Everyone should see at least one Wagner opera in their life, and The Flying Dutchman could be the perfect choice. While most of the composer’s creations last five hours, you’ll be in and out of this opera in just over two, and, given the amount it packs into that time, it could be a 120 minutes that changes your life!
Although the legend of The Flying Dutchman, in which the eponymous captain is condemned to sail the seas for eternity, is grounded in literature and legend, Jonathan Kent’s new production for English National Opera makes the characters and settings feel very human. The Overture (superbly led by Edward Gardner making his debut conducting Wagner) sees projections create a ship tossing on the sea, which later crashes spectacularly onto the stage. The factory women appropriately make ships in a bottle, while the sailors’ celebrations are both exciting and exuberant.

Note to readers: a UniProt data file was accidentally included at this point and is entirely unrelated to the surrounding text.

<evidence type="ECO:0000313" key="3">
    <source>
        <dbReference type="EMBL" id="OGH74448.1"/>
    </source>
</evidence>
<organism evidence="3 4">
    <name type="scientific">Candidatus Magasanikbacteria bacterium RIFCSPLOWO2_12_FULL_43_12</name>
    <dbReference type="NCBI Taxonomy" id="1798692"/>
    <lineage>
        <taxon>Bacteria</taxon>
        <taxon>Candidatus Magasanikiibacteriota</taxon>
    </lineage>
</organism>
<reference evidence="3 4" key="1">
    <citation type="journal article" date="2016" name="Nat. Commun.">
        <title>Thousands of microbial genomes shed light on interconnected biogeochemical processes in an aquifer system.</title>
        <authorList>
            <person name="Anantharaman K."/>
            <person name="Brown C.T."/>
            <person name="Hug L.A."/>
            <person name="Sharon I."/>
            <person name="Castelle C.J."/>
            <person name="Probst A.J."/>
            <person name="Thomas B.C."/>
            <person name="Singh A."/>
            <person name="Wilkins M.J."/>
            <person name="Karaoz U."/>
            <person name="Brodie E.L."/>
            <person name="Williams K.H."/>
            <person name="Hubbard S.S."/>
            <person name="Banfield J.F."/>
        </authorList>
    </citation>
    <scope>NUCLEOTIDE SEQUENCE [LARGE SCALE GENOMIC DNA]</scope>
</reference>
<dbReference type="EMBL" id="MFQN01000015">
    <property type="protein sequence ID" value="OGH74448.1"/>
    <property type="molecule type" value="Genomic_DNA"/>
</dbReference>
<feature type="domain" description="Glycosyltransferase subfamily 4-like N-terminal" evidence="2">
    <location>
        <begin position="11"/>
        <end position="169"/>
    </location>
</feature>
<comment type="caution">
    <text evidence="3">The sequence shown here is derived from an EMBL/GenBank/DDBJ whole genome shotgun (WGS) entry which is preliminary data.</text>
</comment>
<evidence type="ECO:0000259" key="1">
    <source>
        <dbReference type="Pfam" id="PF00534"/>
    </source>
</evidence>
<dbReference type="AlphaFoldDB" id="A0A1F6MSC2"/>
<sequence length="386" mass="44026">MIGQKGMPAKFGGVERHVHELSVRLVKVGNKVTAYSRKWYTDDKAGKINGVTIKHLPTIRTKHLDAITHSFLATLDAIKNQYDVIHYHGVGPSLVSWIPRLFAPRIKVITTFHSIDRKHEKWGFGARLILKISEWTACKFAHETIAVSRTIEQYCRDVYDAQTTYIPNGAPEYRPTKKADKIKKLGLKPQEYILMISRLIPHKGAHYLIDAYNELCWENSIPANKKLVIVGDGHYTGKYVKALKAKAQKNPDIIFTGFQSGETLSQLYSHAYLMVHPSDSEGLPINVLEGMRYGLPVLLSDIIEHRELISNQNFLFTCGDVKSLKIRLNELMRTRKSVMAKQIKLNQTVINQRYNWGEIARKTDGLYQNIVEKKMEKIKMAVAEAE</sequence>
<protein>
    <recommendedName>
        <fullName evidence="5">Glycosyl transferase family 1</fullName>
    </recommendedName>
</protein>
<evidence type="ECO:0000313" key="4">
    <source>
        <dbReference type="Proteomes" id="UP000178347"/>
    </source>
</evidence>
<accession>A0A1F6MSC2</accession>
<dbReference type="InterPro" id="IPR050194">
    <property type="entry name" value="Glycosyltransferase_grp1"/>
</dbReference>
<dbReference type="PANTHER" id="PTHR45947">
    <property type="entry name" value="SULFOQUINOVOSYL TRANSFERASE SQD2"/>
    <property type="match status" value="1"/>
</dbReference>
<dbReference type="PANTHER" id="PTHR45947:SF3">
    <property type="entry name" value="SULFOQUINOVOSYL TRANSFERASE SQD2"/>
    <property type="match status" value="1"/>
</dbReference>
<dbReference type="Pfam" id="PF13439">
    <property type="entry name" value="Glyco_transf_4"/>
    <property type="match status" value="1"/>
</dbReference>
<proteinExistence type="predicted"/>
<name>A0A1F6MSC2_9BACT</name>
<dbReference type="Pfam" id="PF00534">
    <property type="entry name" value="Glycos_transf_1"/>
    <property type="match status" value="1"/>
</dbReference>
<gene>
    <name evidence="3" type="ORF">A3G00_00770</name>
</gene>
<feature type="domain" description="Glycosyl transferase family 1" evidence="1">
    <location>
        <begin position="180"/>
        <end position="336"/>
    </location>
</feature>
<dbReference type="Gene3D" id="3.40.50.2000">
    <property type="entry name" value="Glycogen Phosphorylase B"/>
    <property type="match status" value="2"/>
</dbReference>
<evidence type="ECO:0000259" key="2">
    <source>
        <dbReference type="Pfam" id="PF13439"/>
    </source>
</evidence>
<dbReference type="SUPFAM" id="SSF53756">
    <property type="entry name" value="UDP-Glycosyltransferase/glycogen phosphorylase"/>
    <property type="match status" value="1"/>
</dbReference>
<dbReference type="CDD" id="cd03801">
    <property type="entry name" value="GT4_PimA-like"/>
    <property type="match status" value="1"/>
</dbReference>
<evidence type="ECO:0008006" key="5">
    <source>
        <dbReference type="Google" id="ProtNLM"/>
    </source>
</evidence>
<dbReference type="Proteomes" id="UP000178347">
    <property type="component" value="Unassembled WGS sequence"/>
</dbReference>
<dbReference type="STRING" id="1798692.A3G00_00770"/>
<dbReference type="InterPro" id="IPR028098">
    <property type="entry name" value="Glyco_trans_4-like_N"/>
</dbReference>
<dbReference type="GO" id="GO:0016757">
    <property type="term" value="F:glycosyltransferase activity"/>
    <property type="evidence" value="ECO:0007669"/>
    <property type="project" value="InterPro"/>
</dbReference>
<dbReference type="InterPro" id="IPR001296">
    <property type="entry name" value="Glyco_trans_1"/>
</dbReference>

From amongst the strong cast, Orla Boylan as Senta, with whom the Dutchman’s potential salvation lies, stands out, with her resonant voice, strong vibrato and emotional rendering of the ballad. James Creswell as the Dutchman has a firm, expansive tone, Clive Bayley is an effective Daland and Stuart Skelton a splendid Erik.
Not everything about the production works. Pushing the revelries so hard that Senta is almost raped does not make sense, while hearing an amplified ghosts’ chorus from off-stage presumably reflects budgetary constraints. Still, with such an exciting production, and tickets starting from just £22, there has probably never been a better time to experience Wagner.
Until 23 May (seven performances). Tickets: 0871 911 0200 or from the ENO website.
Photo: Flying Dutchmans don’t come more colourful than this! © Robert Workman.